Nucleophosmin, HDM2 and p53: Players in UV damage incited nucleolar stress response

Sari Kurki, Karita Peltonen, Marikki Laiho

Research output: Contribution to journalReview articlepeer-review

59 Scopus citations


p53 tumor suppressor protein acts as a critical monitor preventing survival of cells with irreparable genetic damage. Its levels are tightly controlled by its negative regulator HDM2, and are allowed to rise only during cellular stress. In our recent paper (Kurki, et al. Cancer Cell 2004; 5:465-75) we identify a novel mechanism leading to p53 stabilization following UV damage of the cells. This involves UV damage provoked nucleoplasmic relocalization of a nucleolar protein, nucleophosmin (NPM, B23) and its rapid and transient interactions with both p53 and HDM2. We discuss here implications of recent findings that several p53 pathway proteins interact with NPM and find that its participation in cellular damage responses is limited to transcriptional stress but absent in direct ds DNA breaks. These findings suggest divergence in the routes provoking p53 stability and implicate the nucleolus as a central site participating in transcriptional stress responses.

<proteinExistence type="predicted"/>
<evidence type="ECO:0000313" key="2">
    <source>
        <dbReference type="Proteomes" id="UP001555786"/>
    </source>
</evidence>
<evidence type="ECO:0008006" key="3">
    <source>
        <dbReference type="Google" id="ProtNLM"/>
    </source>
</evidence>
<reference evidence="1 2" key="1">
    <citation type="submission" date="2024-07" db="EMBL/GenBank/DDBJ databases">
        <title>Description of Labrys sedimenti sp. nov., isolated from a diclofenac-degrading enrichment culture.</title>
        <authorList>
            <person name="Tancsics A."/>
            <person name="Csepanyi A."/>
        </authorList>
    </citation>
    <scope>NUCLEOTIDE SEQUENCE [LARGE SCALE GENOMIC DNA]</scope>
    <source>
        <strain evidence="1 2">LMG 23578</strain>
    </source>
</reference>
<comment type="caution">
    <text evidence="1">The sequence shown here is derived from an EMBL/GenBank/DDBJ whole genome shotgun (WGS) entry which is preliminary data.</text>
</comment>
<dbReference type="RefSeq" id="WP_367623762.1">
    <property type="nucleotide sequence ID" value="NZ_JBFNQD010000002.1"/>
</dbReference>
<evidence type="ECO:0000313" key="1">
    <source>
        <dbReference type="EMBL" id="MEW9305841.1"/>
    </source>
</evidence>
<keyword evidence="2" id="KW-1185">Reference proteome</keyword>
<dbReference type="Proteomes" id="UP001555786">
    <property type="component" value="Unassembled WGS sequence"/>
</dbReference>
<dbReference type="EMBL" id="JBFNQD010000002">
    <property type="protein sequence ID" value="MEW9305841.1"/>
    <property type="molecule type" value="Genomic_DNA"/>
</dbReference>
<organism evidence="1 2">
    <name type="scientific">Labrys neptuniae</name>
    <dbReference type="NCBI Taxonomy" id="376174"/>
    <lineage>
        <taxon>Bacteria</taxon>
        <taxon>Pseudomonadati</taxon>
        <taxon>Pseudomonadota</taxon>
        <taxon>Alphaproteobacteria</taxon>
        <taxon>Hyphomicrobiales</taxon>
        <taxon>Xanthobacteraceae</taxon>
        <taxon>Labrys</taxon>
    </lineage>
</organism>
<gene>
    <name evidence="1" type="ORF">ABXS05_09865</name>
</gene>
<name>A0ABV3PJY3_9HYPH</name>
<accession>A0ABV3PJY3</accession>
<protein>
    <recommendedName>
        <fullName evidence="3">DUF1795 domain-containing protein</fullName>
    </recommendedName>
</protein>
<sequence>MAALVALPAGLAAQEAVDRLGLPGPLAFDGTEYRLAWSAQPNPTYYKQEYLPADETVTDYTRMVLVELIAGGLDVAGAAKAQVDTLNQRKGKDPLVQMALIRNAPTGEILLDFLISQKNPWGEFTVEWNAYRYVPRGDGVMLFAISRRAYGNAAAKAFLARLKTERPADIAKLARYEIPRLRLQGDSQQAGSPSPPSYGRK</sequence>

Original languageEnglish (US)
Pages (from-to)974-977
Number of pages4
JournalCell Cycle
Issue number8
StatePublished - Aug 2004
Externally publishedYes


  • DNA damage
  • HDM2
  • NPM
  • Nucleolus
  • UV
  • p53

ASJC Scopus subject areas

  • Molecular Biology
  • Developmental Biology
  • Cell Biology


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